Let Go of Fear and Learn to Be Intentional
Note: This is a guest post from Sarah Horgan of Simple + Intentional.
“Intentional days create a life on purpose.” —Adrienne Enns
I didn’t grow up knowing how to be intentional. I don’t think I even knew what the word meant. In fact, I was completely unintentional about most of the decisions I made in life, if I made any at all.
Maybe, as you’re reading this, you can relate. Or perhaps you had the opposite, someone driving the bus in your life. Making a lot of decisions for you with certain goals in mind? Wanting the best for you but taking control instead of involving you in the process.
You’ll go to law school, make lots of money so you can buy a big house. Get married, have kids and on and on and on. And maybe, you even achieved those goals but they felt empty. Not lining up with who YOU are.
These two stories are ones I hear again and again. Either life just sort of happened to you or there were some serious goals set in place but they weren’t YOUR goals. The desire to please others over ourselves, do or appear in a way that is like-able or achieve success that we think will bring us happiness sets a path. Neither one of which was an intentional one.
Fear isn’t the root of an intentional life
I’m the first one. I had little guidance, any decisions I made were left entirely up to me and were rooted in wanting others to be proud of me. I hadn’t developed the skill of thinking forward or digging deep into what I really wanted. Beyond security. Fear was my number one driver. Seek comfort, seek security, find safety, chase love, you’ll be okay.
But fear is not the root of growth. It’s not a place to create a life from. It weighs you down, keeps you stuck. And it took getting diagnosed with stage 4 cancer to start to shake me out of it.
It was with that diagnosis that I began to understand some big ideas that changed my life.
Perfect + Nice
I had long identified as a perfectionist. Prided myself on being a ‘nice’ person, well liked. But what I hadn’t dug into was the realization that perfectionism isn’t actually a good thing. Nor is people pleasing.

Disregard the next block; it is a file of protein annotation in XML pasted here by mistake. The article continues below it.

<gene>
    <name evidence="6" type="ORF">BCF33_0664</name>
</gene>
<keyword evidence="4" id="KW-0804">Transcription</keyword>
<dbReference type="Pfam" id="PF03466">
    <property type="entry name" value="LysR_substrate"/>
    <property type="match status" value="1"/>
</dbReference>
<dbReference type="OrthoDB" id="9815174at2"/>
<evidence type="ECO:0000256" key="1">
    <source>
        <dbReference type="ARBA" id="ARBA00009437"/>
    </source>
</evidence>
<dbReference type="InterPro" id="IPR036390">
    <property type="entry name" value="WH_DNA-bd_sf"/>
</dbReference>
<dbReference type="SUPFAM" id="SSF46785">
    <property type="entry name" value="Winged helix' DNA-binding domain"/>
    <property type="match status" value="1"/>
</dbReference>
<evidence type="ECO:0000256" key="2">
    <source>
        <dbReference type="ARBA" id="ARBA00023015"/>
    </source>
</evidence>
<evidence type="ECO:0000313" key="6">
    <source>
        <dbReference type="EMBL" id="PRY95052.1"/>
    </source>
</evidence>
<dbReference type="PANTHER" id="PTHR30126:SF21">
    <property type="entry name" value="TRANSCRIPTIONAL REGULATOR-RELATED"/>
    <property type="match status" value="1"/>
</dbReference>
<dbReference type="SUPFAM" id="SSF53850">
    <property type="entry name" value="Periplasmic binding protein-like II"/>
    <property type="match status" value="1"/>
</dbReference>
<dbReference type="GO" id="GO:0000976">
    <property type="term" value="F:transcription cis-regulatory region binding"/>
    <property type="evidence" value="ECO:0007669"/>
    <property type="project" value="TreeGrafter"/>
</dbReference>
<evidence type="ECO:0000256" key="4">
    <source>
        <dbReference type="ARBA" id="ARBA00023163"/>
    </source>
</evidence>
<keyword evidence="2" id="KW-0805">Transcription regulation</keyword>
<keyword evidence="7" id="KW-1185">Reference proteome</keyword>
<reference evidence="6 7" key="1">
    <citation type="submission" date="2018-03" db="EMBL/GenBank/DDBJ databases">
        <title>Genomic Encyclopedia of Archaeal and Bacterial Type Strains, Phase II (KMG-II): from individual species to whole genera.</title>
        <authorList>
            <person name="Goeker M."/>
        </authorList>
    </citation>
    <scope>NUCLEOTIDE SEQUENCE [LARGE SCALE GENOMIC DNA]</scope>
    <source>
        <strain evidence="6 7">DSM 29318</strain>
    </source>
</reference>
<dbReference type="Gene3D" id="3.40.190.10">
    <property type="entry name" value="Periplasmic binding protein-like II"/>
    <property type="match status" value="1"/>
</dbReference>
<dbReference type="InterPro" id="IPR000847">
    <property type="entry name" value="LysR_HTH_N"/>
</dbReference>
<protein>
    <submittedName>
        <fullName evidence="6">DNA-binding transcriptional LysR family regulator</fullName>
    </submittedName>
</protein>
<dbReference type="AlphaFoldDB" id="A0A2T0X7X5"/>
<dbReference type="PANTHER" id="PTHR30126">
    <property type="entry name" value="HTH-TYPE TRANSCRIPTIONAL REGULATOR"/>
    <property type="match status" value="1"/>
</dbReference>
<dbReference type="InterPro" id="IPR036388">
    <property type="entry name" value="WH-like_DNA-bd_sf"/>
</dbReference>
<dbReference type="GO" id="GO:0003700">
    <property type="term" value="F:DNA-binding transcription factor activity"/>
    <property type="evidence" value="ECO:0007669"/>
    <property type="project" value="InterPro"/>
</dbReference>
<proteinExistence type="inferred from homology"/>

I looked at it like I was setting a high bar, having high standards isn’t a bad thing, right? And of course I want to be nice! But the problem with both of those things is they detract from an ability to live intentionally and be yourself.
Living involves taking action. And perfectionism is the biggest roadblock to action because nothing will ever be perfect. So we fail to launch when we’re never happy with what we create. And people pleasing puts other’s feelings and needs before our own. It’s a hustle for acceptance that never ends.
Take a moment and think, what haven’t you done because of perfectionism and people pleasing?
- Publicly share any kind of creative project
- Take risks in social situations or share opinions
- Dress according to how you feel vs what you think you ‘should’ wear
- Follow a dream of yours because it’s ‘silly’ or those you love won’t accept it
Or what have you spent way too much time and energy on trying to achieve perfection and acceptance?
- What your home looks like or the car you drive
- Your physical appearance; how you dress, your makeup, hair, etc
- Your kids extracurriculars
- Your job title, where you live or the size of your house
- Who you spend your time with
- How you spend your time
How to live more intentionally
In order to live a life that is more intentional, rooted in what matters to us (as individuals), we must shed the need for external recognition. So how do we do that?
Through small intentional action, practicing thinking new thoughts and deeply examining what matters to us most. And it’s a process.